The Star of Sky One’s Bulletproof on Why Playing Make-Believe Isn’t Just for Kids

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Photo Source: David Reiss. Pictured – David Elliot

The following Career Dispatch essay was written by actor and director David Elliot, who will soon be reprising his role of Jonesy in the second season of Sky One’s cop drama Bulletproof. He’s also known to UK viewers from Outlander, Clique, and the superb Afghan War film Kajaki, and will star next year in Netflix’s WWII drama The Liberator.

What advice would I give my younger self?
If I were to tell my younger self, who passed the summer holidays playing cops and robbers in the Edinburgh streets, that when he is all grown up he would be playing the same kind of cool detectives he saw on shows like Miami Vice, doing shootouts, car chases, and cracking jokes, I probably wouldn’t have believed it.

Right into my early 20s, I really struggled to find an outlet, and ended up acting out in less constructive ways. Things only came to pass when I decided to look into acting classes as a way to reconnect that joy I had felt in the playing and make-believe of my childhood. Fifteen years later, I am now living that dream I had as a kid on the highly successful action cop show Bulletproof, playing Jonesy, one of the lead detectives. My character has shot lots of bad guys, had car chases and hand-to-hand combat, even kicking the ass of a real-life bare-knuckle boxing champion. Not bad for a working-class boy from the rough Leith streets!

The journey to booking the job in Bulletproof was itself a rollercoaster ride. Until this show, I was mainly doing independent movies and theatre, both of which I adored as I took myself very seriously as a dramatic actor, seeking gritty authentic stories and troubled character roles. But although I was getting creatively fulfilled, I wasn’t getting the same amount of exposure as I would have in more mainstream projects. So, I had a conversation with my agents about wanting to move into such projects.

READ: 10 London Talent Agencies All Working Actors Need to Know

Firstly, I booked a role in a big-budget American film. It was a smaller role, but we hoped that if successful, it could lead to more. The movie didn’t explode in the way we’d hoped and it wouldn’t suddenly put me on the map. I saw being part of these massive mainstream projects like being part of a brand: if you are associated with them, you are deemed more credible.

I saw this happen overnight around the time I got my big break in the war film Kajaki. I hadn’t changed my work ethic and my talent hadn’t suddenly altered, but the role itself, and the success of that great film, suddenly transformed me from this unknown actor who couldn’t get in the room to someone who was part of this intense piece of storytelling that people in my industry could see and respect. These moments are like the end and beginning of chapters in the book of your life as an actor.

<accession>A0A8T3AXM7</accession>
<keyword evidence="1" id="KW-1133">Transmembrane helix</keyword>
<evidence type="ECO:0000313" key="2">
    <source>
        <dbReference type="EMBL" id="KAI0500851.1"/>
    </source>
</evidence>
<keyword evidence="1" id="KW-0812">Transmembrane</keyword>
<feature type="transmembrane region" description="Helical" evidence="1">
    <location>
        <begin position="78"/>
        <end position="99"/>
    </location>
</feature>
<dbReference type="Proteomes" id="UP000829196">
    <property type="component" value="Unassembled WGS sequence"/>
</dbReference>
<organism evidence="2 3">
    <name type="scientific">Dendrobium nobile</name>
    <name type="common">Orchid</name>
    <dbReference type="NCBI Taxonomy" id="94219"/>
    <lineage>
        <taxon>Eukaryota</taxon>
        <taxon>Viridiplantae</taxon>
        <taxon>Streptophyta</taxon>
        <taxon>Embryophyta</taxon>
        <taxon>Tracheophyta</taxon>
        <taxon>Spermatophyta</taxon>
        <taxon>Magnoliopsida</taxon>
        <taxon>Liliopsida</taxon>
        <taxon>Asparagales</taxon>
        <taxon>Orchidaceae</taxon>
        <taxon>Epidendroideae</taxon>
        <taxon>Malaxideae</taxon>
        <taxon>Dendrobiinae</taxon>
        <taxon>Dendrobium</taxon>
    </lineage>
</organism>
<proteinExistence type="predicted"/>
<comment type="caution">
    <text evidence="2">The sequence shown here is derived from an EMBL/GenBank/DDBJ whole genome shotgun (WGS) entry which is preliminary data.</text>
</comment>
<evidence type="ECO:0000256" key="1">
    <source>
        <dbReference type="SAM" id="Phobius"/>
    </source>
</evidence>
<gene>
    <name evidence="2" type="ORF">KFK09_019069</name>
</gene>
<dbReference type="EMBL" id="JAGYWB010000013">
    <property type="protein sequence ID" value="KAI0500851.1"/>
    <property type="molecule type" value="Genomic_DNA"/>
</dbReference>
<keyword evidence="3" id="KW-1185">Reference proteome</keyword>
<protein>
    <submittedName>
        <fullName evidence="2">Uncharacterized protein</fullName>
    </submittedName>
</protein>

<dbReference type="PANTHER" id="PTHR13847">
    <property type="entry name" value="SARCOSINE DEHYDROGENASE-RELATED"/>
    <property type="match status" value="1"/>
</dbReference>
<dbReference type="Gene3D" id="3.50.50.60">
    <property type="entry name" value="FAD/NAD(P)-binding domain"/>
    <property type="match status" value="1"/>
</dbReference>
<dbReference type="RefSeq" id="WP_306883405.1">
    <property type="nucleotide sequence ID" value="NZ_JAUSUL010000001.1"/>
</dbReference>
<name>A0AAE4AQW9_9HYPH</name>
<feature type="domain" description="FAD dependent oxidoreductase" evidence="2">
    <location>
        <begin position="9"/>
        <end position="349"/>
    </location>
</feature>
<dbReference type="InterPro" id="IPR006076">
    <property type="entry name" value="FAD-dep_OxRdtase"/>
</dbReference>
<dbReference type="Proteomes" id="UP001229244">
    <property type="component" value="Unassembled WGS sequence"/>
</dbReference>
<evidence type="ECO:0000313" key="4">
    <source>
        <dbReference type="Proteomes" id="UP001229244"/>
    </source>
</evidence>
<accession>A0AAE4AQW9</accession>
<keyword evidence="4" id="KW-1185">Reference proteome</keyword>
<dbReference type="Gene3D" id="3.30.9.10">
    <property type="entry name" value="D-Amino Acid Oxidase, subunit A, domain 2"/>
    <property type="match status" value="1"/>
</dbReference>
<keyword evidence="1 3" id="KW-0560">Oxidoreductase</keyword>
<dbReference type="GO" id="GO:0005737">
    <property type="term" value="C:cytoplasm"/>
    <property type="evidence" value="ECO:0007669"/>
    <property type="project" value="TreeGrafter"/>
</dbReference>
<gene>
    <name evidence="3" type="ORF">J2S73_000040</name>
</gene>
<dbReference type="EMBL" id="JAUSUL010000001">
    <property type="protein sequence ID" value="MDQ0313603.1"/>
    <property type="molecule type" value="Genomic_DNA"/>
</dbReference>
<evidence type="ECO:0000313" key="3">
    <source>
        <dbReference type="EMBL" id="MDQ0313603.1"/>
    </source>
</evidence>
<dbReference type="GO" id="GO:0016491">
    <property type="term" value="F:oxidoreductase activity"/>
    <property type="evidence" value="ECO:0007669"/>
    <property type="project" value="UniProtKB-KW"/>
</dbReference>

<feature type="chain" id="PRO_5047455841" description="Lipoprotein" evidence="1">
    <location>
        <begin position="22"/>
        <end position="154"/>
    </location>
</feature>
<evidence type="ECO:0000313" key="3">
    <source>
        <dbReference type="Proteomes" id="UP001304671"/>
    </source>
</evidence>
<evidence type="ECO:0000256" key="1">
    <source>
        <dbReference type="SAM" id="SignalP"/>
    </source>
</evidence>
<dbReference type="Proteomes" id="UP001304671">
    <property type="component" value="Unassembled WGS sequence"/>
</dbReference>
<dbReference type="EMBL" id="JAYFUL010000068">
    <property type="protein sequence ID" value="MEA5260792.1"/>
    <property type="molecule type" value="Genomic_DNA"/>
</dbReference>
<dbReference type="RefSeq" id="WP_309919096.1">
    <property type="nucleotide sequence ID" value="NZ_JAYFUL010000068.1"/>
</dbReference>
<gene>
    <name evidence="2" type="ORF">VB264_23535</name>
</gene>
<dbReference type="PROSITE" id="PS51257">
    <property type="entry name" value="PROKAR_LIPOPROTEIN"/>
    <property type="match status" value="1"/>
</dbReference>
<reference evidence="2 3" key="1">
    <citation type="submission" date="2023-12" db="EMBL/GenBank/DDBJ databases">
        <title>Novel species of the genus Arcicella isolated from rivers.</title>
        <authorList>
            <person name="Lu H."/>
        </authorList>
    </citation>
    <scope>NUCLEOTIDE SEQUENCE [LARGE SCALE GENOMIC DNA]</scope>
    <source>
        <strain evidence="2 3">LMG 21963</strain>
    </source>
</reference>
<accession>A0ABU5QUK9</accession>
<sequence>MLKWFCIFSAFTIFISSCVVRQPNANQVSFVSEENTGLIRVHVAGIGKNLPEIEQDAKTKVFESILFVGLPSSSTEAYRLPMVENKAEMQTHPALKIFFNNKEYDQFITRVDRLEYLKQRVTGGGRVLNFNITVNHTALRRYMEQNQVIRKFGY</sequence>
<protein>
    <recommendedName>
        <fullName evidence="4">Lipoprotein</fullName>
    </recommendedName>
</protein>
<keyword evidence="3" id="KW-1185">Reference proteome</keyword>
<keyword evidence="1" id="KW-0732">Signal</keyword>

Bumps in the road
Then there were three brilliant jobs that didn’t go my way right before I booked Bulletproof. In two of these, I was led to believe they were mine – I’d even shaken the hands of the people making those movies and we spoke about our excitement to work together. I thought: “This is the end – I am not booking work, success isn’t happening, and perhaps it’s time to call it a day.”

READ: How to Book Work on Backstage

Then I got the phone call telling me that a recall I’d gone to a couple of weeks prior – that I’d assumed had gone away – had turned into an offer, and I’d be starting soon in Bulletproof. I was back in the game in a big way – a leading series-regular in a brand new, exciting show on one of the best networks in the UK. That little kid who fired make-believe guns with his fingers was about to start training with real ones!

The only trouble I had while filming Bulletproof was reminding myself that this was a real job. I had become so used to the hardship of independent filmmaking and drama that I wasn’t used to being in a broad and entertaining show like Bulletproof – we were having so much fun, chasing bad guys, having banter and laughs on camera. It felt so far away from what I had being doing previously as that “serious dramatic actor” that I had strived to become.

Then I realised: I didn’t have to feel guilty. I had to remind myself of that young boy playing cops and robbers on the street – the simplicity of using your imagination and playing. Not all acting needs to be intense or mentally gruelling, and a lot of the movies I grew up watching – and the movies and television I actually love – are these broadly appealing, exciting action shows.

That was the moment I felt truly blessed, and it sunk in that I was living the dream. I think it’s very cool that maybe some young kid from the working-class neighbourhood I grew up on in Edinburgh watches a show like Bulletproof, and hears his regional voice on screen, and realises that it is possible to have a career in acting, and that playing make-believe isn’t just for kids!

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